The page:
In the chemical industry, BASF has the broadest product portfolio of materials that can be developed for 3D printing. Among them are an extensive range of engineering thermoplastics, polyurethanes, acrylate systems (e.g., photo-polymers), photoinitiators, functional additives, stabilizers, pigments as well as metal systems. This range of products serves as the basis for ready-for-use formulations for 3D printing.
“BASF brings tremendous expertise in materials for mass production to the 3D printing industry,” explains Tim Weber, Global Head, 3D Materials & Advanced Applications, HP. “By partnering with companies that have a long history in developing new materials with customers in the manufacturing industry, we want to bring 3D printing from small batch series to industrial large-scale production”.
BASF has broad experience in the development of plastics. Its portfolio includes high-performance engineering plastics such as Ultramid based on polyamide, Ultradur based on polybutylene terephthalate, Ultrason based on polysulfones and Ultraform based on polyoxymethylene. Another important product group is polyurethane solutions, which are used for improved insulation of buildings and the lightweight design of cars. Producers of shoes, household goods as well as sports equipment use the unique advantages of polyurethanes. This product group is composed of thermoplastic elastomers (e.g., Elastollan (TPU)) and microcellular elastomers. These existing businesses and strong capabilities are the backbone for the development of materials specific for industrial 3D printing applications.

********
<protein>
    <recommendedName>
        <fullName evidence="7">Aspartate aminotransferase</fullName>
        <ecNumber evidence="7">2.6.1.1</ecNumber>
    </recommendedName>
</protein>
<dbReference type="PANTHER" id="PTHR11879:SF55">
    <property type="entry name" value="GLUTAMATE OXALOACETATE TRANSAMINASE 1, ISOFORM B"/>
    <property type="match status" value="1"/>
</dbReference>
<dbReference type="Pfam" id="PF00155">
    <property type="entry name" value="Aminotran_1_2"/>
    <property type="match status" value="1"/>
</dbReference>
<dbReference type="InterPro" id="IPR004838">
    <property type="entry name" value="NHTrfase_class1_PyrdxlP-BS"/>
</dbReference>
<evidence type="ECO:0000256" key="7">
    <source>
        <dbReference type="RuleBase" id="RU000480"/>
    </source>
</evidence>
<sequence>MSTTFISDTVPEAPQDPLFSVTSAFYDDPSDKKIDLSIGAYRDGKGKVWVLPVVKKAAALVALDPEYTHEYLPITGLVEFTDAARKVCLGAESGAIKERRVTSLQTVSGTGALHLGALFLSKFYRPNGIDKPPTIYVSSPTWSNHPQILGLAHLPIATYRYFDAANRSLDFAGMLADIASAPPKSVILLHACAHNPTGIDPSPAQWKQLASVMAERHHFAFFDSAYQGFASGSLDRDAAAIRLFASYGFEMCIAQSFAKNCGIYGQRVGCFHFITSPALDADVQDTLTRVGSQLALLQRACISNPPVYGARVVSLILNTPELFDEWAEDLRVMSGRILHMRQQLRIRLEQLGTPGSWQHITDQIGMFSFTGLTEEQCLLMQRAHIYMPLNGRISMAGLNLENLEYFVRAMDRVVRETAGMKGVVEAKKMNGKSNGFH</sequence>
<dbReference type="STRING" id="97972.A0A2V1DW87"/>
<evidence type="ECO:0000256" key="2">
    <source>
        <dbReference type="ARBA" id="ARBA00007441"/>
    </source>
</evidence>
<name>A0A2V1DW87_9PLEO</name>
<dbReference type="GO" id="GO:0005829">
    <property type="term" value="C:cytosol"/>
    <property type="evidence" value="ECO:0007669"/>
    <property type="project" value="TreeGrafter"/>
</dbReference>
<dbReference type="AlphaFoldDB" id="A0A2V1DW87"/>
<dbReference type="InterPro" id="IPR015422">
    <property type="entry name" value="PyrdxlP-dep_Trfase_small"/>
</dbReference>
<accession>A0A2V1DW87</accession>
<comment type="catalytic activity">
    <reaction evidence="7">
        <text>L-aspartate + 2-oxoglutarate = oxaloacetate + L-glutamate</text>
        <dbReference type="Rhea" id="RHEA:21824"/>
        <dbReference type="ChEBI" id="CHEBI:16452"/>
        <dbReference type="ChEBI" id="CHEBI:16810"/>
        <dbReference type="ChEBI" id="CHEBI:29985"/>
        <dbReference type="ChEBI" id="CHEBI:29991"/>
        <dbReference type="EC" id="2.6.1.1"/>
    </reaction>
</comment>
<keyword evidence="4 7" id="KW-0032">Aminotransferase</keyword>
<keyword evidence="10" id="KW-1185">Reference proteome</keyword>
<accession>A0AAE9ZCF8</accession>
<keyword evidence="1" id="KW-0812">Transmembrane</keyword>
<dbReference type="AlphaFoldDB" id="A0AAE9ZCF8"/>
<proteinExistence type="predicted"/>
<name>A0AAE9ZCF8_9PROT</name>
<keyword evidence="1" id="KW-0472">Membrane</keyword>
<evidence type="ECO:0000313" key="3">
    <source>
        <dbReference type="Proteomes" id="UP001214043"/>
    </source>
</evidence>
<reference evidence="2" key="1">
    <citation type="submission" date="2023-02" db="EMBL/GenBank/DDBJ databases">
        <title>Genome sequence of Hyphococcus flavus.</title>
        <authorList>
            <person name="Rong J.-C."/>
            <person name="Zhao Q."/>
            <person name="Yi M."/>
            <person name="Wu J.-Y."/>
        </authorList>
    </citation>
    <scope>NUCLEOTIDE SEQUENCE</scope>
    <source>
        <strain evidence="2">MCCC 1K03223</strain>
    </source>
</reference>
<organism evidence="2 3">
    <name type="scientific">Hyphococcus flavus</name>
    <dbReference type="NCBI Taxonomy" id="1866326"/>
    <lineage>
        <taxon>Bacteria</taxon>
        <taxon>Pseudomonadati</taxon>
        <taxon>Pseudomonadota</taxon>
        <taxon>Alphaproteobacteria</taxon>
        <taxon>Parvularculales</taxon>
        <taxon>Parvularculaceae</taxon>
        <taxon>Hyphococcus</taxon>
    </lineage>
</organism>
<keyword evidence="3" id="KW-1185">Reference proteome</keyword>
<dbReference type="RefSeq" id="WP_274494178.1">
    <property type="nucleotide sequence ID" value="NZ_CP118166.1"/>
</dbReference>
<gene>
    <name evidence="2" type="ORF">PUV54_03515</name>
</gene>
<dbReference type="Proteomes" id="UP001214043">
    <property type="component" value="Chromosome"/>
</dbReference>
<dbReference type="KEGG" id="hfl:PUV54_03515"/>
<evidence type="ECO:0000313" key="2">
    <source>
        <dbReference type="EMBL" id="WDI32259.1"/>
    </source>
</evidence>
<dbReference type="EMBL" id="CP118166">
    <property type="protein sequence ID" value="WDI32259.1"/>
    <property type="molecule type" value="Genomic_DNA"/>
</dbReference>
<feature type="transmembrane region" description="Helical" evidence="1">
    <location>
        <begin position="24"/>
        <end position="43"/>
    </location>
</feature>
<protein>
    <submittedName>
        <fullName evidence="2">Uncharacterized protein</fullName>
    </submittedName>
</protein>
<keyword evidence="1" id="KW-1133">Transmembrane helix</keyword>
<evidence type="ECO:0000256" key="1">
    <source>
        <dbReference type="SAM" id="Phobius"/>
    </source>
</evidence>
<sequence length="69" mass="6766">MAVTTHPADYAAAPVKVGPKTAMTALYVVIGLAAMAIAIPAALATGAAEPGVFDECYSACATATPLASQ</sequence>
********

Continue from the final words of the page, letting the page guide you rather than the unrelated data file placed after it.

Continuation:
“In collaboration with HP, we combine our understanding of customer needs and applications along with expertise in materials,” said Dietmar Geiser, responsible for BASF’s 3D printing strategy at BASF New Business. “The HP Open Platform is driving the advancement of materials for large-scale industrial use of 3D printing in production, and BASF will play an integral role in materials development”.
HP’s Multi Jet Fusion technology is similar to 2D printing, in that a print-head applies agents in the envisioned shape on a polymer powder. The agents and powder are then exposed to energy to enable fusing. Due to the specific thermal conductivity of the agents, the polymer powder melts only in areas where the print head has applied the fusing agent and does not melt where the detailing agent has been applied. This process differs from the widely used laser sintering, in which the powder is applied and then melted bit by bit with a moving laser. Compared to other 3D printing technologies, HP’s Multi Jet Fusion technology is set to accelerate large-scale production by a factor of up to ten while halving the costs.
Overall, BASF develops various materials and ready-for-use formulations for all established 3D printing technologies for fabrication of plastics, ceramics or metals parts. A proof point of BASF’s material development capabilities is the recently launched Ultrasint PA6 X028, a polyamide-6 powder for sintering which provide superior mechanical stability and higher heat resistance compared to component parts fabricated with other polyamides currently used in the 3D industry. “We are working to develop durable materials that can be used for goods such as automobiles, electronics, sports articles or materials for the machining industry,” Geiser said.
To coordinate its 3D printing market development activities and innovation strategy, BASF has established a new dedicated business unit in BASF New Business GmbH (BNB) and created an Application Technology Center for 3D printing in Heidelberg, Germany. This center is dedicated to developing customized material solutions and downstream applications for customers.